Memoirs of the Life of Sir Walter Scott, Bart, 第 3 巻



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61 ページ - For talents mourn, untimely lost, When best employed and wanted most; Mourn genius high, and lore profound, And wit that loved to play, not wound ; And all the reasoning powers divine, To penetrate, resolve, combine ; And feelings keen, and fancy's glow, They sleep with him who sleeps below...
250 ページ - He either fears his fate too much, Or his deserts are small, Who dares not put it to the touch, To gain or lose it all.
361 ページ - Dutch settlement, was not, as might have been expected, in the best order; the apartment had not been regularly ventilated, and, either from this circumstance, or already affected by the fatal sickness peculiar to Batavia, Leyden, when he left the place, had a fit of shivering, and declared the atmosphere was enough to give any mortal a fever. The presage was too just; he took his bed, and died in three days, on the eve of the battle which gave Java to the British empire.
34 ページ - I humbly think that we may be excused from intrusting to them those places in the State where the influence of such a clergy, who act under the direction of a passive tool of our worst foe, is likely to be attended with the most fatal consequences. If a gentleman chooses to walk about with a couple of pounds of gunpowder in his pocket, if I give him the shelter of my roof, I may at least be permitted to exclude him from the seat next to the fire.
159 ページ - On a circle of stones but barely nine ; They heated it red and fiery hot, Till the burnished brass did glimmer and shine. They rolled him up in a sheet of lead — A sheet of lead for a funeral pall ; They plunged him in the cauldron red, And melted him, lead, and bones, and all.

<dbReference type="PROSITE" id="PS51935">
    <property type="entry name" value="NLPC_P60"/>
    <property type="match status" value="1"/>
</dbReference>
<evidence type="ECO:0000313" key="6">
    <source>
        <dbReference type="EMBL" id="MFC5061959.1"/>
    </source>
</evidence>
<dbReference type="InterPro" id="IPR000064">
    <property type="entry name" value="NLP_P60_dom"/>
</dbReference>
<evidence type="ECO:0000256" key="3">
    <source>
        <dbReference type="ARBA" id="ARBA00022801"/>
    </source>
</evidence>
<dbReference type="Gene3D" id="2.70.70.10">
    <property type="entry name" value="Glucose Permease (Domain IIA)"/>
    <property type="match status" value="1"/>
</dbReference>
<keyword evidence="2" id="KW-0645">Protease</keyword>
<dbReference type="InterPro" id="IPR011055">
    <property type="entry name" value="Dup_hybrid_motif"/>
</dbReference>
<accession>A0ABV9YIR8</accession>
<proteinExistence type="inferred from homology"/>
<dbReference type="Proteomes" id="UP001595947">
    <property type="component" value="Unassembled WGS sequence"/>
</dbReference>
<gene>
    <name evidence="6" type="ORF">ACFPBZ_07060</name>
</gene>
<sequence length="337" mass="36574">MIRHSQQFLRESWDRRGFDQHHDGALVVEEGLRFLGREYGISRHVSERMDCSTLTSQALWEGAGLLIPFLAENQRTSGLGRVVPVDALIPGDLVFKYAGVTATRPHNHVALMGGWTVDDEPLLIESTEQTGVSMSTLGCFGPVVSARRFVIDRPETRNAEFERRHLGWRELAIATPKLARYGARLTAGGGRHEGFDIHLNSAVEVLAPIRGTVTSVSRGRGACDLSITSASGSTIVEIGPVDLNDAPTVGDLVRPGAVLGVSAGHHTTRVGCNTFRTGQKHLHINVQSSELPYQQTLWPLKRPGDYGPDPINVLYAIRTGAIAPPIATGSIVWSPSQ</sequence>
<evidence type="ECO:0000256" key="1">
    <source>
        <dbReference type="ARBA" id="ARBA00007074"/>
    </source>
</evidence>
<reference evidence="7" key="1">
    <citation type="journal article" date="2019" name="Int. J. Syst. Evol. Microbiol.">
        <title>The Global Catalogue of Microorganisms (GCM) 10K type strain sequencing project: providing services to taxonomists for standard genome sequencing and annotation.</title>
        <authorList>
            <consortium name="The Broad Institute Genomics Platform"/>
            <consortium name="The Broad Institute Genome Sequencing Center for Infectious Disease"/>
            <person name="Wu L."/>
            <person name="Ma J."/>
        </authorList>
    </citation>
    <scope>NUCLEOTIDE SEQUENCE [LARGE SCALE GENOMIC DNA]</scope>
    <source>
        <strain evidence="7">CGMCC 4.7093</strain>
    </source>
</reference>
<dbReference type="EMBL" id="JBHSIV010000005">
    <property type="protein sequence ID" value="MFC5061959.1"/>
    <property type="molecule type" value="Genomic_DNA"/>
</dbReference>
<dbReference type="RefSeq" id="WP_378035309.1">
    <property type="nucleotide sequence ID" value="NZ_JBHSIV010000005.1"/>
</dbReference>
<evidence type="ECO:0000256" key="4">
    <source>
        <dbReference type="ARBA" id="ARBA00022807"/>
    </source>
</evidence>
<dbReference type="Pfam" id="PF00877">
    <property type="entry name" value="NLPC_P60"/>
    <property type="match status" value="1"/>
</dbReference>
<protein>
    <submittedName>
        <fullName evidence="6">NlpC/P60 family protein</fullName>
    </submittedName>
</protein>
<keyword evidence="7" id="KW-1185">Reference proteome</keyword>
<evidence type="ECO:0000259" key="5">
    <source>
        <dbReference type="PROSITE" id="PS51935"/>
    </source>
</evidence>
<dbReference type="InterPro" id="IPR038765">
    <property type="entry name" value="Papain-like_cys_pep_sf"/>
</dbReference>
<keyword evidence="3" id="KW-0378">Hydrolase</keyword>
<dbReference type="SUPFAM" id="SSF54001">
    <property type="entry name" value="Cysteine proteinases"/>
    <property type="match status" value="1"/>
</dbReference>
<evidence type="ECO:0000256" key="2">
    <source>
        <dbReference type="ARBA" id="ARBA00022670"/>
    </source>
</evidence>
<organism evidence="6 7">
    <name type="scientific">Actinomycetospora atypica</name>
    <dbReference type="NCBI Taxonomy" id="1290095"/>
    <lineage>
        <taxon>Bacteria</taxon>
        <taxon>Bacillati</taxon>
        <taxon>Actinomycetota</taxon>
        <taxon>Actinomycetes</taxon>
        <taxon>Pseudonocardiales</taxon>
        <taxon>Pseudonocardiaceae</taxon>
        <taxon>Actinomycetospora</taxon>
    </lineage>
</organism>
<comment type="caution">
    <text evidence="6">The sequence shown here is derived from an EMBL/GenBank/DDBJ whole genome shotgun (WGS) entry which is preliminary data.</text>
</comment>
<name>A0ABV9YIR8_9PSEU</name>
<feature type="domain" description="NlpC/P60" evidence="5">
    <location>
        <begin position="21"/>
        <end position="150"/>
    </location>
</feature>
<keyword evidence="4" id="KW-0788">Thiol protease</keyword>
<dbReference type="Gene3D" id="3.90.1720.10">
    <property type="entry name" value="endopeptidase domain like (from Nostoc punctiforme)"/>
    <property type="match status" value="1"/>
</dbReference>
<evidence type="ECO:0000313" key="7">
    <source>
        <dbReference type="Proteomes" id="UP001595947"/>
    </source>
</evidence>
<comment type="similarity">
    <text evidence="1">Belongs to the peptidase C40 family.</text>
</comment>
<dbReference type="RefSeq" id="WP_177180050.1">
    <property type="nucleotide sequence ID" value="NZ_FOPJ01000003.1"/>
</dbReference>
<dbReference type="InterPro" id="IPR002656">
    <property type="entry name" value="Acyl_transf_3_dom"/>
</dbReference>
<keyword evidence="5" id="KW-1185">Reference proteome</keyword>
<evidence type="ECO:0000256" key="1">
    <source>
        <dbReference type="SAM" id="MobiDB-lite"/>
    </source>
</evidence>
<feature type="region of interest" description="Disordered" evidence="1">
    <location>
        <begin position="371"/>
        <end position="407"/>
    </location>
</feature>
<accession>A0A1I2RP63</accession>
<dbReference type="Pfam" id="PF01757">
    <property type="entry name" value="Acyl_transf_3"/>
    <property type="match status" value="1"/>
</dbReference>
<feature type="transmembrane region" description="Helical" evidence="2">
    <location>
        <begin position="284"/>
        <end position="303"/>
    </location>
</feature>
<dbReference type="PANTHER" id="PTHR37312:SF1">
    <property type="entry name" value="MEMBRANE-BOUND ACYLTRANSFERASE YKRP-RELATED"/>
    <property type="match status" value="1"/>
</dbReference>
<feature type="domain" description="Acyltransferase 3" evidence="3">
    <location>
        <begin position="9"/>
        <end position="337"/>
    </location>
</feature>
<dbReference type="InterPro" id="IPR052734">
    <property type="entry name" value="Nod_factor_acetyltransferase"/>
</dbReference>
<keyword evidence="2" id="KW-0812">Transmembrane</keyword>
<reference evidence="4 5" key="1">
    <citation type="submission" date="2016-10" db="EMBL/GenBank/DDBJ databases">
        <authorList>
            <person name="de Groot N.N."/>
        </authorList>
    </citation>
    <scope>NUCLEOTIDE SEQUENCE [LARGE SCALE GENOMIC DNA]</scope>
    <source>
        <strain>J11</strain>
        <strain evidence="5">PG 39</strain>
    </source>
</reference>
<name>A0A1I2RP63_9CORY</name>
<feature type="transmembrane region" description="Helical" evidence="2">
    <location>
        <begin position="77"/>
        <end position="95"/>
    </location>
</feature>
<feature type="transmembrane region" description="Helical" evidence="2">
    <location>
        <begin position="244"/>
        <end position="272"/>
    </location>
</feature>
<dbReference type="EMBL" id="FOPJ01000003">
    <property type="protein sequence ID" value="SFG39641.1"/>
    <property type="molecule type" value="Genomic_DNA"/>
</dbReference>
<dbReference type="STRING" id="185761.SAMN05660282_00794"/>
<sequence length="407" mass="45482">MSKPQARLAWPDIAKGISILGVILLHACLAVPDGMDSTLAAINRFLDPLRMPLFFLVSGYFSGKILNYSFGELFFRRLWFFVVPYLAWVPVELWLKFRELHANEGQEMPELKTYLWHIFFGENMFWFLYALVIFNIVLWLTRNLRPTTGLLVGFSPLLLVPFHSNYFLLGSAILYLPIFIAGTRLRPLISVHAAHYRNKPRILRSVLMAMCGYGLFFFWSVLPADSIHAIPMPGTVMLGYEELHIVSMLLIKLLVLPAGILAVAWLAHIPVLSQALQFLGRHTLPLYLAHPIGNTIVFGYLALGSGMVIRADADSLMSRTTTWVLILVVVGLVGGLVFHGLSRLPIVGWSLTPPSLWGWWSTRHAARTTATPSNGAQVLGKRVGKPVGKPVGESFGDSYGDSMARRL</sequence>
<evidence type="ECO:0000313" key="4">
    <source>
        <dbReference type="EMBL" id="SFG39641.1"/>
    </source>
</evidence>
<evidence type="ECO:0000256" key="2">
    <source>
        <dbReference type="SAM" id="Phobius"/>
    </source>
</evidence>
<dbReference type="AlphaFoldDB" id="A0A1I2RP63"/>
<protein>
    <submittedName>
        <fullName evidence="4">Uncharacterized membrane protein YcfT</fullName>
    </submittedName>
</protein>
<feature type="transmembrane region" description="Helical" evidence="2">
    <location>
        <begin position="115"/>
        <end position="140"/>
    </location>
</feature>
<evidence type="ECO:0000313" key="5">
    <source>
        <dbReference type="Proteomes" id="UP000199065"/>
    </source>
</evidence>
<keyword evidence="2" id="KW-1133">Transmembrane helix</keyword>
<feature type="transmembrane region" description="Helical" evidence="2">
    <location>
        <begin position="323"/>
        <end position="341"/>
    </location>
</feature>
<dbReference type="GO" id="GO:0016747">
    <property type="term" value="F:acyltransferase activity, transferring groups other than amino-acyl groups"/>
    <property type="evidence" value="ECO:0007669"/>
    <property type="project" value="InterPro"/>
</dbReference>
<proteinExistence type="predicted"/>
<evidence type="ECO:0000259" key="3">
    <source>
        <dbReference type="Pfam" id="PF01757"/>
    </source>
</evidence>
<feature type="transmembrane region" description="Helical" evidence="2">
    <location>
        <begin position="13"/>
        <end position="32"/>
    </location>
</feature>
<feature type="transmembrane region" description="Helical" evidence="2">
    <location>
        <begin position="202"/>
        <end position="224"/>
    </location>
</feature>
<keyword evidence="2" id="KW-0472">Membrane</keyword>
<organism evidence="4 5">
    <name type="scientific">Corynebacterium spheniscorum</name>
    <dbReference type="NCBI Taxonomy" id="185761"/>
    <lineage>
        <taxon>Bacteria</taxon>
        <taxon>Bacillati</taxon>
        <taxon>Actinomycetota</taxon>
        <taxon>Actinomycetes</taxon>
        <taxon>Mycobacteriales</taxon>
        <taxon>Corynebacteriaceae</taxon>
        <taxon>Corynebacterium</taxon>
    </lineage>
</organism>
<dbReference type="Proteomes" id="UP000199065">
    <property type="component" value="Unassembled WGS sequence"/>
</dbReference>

214 ページ - ... amusement. I have heard Scott chuckle with particular glee over the recollection of an excursion to the vale of the Ettrick, near which river the party were pursued by a bull. " Come, King John," said he, " we must even take the water," and accordingly he and * Miscellaneous Prose Works, vol.
395 ページ - The poem, my Lord, was not written upon contract for a sum of money — though it is too true that it was sold and published in a very unfinished state (which I have since regretted), to enable me to extricate myself from some engagements which fell suddenly upon me, by the unexpected misfortunes of a very near relation. So that, to quote statute and precedent, I really come under the case cited by Juvenal, though not quite in the extremity of the classic author — Esurit, intactam Paridi nisi vendit...
50 ページ - I should scarcely venture to put this into your hands. As it is, I do it with no little solicitude, and earnestly hope that it will make no difference in the friendship which has hitherto subsisted between us. I have spoken of your poem exactly as I think, and though I cannot reasonably suppose that you will be pleased with every thing I have said, it would mortify me very severely to believe I had given you pain. If you have any amity left for me, you will not delay very long to tell me so. In the...
76 ページ - ... best Greek and Roman authorities, than to exhibit distinguished specimens of success in either department; just as they are said to possess the best possible rules for building ships of war, although not equally remarkable for their power of fighting them. When criticism becomes a pursuit separate from poetry, those who follow it are apt to forget, that the legitimate ends of the art for which they lay down rules, are instruction or delight, and that these points being attained, by what road...
52 ページ - ... that we never entertained much partiality for this sort of composition, and ventured on a former occasion to express our regret, that an author endowed with such talents should consume them in imitations of obsolete extravagance, and in the representation of manners and sentiments in which none of his readers can be supposed to take much interest, except the few who can judge of their exactness. To write a modern romance of chivalry, seems to be much such a fantasy as to build a modern abbey,...